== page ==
A method of scanning mid-IR-laser microscopy has recently been proposed for the investigation of large-scale electrically and recombination-active defects in semiconductors and nondestructive inspection of semiconductor materials and structures in the industries of microelectronics and photovoltaics. The basis for this development was laid with a wide cycle of investigations on low-angle mid-IR-light scattering in semiconductors. The essence of the technical idea was to apply the dark-field method for spatial filtering of the scattered light in the scanning mid-IR-laser microscope together with the local photoexcitation of excess carriers within a small domain in a studied sample, thus forming an artificial source of scattering of the probe IR light for the recombination contrast imaging of defects. The current paper presents three contrasting examples of application of the above technique for defect visualization in silicon-based materials designed for photovoltaics and photonics which demonstrate that this technique might be an efficient tool for both defect investigation and industrial testing of semiconducting materials.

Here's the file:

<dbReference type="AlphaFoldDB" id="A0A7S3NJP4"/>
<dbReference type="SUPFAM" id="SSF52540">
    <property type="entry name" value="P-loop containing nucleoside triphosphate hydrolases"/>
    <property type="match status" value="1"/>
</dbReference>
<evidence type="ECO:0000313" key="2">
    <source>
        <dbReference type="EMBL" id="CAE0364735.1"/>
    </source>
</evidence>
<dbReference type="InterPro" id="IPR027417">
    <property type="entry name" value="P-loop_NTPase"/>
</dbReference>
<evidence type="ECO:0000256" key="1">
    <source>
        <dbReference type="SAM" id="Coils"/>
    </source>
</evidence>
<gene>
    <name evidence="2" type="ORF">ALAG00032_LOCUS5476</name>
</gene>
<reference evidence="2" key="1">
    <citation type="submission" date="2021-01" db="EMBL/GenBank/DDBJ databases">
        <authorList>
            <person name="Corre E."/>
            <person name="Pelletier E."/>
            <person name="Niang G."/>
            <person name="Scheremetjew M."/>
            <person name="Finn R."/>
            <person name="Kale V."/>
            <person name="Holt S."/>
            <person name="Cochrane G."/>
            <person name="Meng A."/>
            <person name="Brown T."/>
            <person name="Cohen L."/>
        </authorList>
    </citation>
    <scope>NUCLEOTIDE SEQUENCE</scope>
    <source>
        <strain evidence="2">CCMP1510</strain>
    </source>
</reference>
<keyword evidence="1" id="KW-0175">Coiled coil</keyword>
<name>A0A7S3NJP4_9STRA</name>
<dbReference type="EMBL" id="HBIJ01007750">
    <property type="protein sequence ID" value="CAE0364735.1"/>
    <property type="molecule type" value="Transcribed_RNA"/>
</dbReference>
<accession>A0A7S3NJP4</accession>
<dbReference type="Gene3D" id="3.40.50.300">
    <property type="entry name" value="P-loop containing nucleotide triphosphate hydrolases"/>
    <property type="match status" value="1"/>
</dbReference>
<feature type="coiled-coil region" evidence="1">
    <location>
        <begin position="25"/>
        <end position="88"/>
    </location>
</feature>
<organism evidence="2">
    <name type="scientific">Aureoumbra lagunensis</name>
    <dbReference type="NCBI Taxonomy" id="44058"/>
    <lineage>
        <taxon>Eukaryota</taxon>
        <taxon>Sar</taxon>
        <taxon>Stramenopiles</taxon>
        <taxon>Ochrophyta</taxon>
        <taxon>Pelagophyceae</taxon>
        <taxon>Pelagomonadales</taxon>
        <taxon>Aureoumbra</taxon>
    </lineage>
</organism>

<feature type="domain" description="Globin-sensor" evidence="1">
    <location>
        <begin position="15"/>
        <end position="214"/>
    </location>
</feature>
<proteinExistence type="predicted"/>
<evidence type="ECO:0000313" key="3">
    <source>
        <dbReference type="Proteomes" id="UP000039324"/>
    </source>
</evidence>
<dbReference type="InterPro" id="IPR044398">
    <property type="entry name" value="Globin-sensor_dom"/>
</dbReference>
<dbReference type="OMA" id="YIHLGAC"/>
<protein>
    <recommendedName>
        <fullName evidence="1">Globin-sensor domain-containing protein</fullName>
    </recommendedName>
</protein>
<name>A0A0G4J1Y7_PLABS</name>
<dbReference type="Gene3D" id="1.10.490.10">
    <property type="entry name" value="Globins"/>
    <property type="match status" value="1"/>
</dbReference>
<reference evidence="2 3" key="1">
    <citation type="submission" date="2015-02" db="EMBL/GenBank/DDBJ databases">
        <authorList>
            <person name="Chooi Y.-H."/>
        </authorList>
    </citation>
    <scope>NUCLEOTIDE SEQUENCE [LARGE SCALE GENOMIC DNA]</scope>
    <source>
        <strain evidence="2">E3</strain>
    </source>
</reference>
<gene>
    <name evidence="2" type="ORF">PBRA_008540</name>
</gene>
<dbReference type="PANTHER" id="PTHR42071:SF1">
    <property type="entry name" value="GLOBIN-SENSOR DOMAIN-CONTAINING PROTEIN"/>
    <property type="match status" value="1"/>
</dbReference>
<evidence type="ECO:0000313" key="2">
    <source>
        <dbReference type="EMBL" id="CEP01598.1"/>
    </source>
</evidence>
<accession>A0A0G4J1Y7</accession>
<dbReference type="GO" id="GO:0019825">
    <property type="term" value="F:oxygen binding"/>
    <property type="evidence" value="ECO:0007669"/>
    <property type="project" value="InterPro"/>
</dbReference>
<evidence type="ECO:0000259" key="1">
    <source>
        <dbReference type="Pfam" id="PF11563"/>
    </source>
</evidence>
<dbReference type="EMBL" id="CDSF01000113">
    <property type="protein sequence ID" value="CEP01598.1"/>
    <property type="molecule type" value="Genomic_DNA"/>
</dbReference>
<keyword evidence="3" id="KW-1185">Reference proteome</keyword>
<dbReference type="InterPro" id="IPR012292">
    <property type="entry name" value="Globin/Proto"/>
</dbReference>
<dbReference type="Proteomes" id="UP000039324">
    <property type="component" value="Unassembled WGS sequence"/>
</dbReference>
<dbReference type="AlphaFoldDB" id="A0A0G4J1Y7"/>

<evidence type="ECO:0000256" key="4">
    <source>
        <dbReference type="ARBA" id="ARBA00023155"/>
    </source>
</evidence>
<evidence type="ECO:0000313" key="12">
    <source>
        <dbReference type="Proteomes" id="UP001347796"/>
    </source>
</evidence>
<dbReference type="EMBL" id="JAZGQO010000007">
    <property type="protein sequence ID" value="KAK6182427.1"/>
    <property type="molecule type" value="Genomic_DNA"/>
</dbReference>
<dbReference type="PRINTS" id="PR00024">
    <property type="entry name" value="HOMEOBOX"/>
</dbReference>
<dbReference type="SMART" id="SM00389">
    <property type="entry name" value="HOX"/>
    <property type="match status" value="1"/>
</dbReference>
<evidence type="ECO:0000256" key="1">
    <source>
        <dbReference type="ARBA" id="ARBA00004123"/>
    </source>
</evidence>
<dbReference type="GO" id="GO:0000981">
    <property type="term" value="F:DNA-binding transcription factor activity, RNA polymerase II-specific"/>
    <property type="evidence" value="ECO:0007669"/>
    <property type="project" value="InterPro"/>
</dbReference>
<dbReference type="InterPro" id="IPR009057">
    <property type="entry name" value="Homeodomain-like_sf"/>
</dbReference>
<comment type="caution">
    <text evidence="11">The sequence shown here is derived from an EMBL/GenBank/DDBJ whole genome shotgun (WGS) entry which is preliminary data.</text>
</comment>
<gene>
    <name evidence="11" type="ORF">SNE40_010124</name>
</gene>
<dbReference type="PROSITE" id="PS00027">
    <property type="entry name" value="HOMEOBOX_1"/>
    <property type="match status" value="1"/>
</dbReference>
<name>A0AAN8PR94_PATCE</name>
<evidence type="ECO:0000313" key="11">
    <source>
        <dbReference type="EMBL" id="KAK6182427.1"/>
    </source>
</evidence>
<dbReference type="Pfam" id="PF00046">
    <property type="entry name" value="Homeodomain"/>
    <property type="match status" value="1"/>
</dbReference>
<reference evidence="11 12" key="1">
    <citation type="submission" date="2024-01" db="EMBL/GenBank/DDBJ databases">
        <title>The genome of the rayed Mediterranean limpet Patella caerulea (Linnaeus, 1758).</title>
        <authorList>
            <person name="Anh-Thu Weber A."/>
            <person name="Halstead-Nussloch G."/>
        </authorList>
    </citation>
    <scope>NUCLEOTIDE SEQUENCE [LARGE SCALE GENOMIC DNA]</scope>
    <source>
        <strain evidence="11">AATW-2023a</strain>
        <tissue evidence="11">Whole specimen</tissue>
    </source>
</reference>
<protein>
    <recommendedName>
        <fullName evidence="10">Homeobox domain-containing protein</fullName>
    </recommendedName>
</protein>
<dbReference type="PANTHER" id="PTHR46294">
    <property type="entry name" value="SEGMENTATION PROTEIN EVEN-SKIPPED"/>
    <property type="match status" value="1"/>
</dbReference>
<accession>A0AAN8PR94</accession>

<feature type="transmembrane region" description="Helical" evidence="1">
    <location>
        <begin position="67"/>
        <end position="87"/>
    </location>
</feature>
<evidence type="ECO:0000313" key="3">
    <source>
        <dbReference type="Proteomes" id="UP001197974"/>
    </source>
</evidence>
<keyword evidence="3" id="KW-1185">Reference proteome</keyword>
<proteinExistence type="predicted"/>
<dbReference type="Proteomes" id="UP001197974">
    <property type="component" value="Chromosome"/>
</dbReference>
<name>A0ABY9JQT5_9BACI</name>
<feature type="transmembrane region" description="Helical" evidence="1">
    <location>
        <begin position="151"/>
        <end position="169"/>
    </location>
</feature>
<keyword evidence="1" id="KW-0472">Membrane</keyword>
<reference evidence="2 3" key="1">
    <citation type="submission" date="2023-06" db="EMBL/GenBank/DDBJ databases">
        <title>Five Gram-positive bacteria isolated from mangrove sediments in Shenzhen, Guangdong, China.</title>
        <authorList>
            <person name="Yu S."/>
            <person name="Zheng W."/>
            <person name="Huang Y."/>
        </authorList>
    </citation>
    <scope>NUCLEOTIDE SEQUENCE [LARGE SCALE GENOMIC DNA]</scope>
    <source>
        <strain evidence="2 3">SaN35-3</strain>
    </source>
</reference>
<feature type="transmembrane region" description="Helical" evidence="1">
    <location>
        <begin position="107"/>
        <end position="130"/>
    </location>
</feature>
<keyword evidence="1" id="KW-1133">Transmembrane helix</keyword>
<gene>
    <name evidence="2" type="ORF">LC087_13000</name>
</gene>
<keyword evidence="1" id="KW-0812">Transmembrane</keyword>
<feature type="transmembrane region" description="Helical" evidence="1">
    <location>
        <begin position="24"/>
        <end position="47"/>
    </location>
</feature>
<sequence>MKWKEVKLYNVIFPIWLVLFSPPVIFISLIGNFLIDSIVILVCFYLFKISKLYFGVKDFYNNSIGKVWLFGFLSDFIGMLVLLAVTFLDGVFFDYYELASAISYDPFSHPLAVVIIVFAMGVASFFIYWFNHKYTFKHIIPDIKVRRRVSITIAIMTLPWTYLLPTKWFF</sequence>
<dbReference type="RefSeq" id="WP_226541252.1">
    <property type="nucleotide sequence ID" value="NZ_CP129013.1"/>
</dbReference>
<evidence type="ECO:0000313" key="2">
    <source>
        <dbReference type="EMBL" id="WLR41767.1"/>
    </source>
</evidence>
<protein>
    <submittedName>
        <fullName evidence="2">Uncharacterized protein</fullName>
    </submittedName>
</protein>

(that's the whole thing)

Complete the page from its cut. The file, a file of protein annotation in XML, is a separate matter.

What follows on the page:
|Number of pages||5|
|Journal||Journal of Crystal Growth|
|Publication status||Published - 1 Mar 2000|
|Event||8th International Conference on Defects-Recognition, Imaging and Physics in Semiconductors - Narita, Jpn|
Duration: 15 Sep 1999 → 18 Sep 1999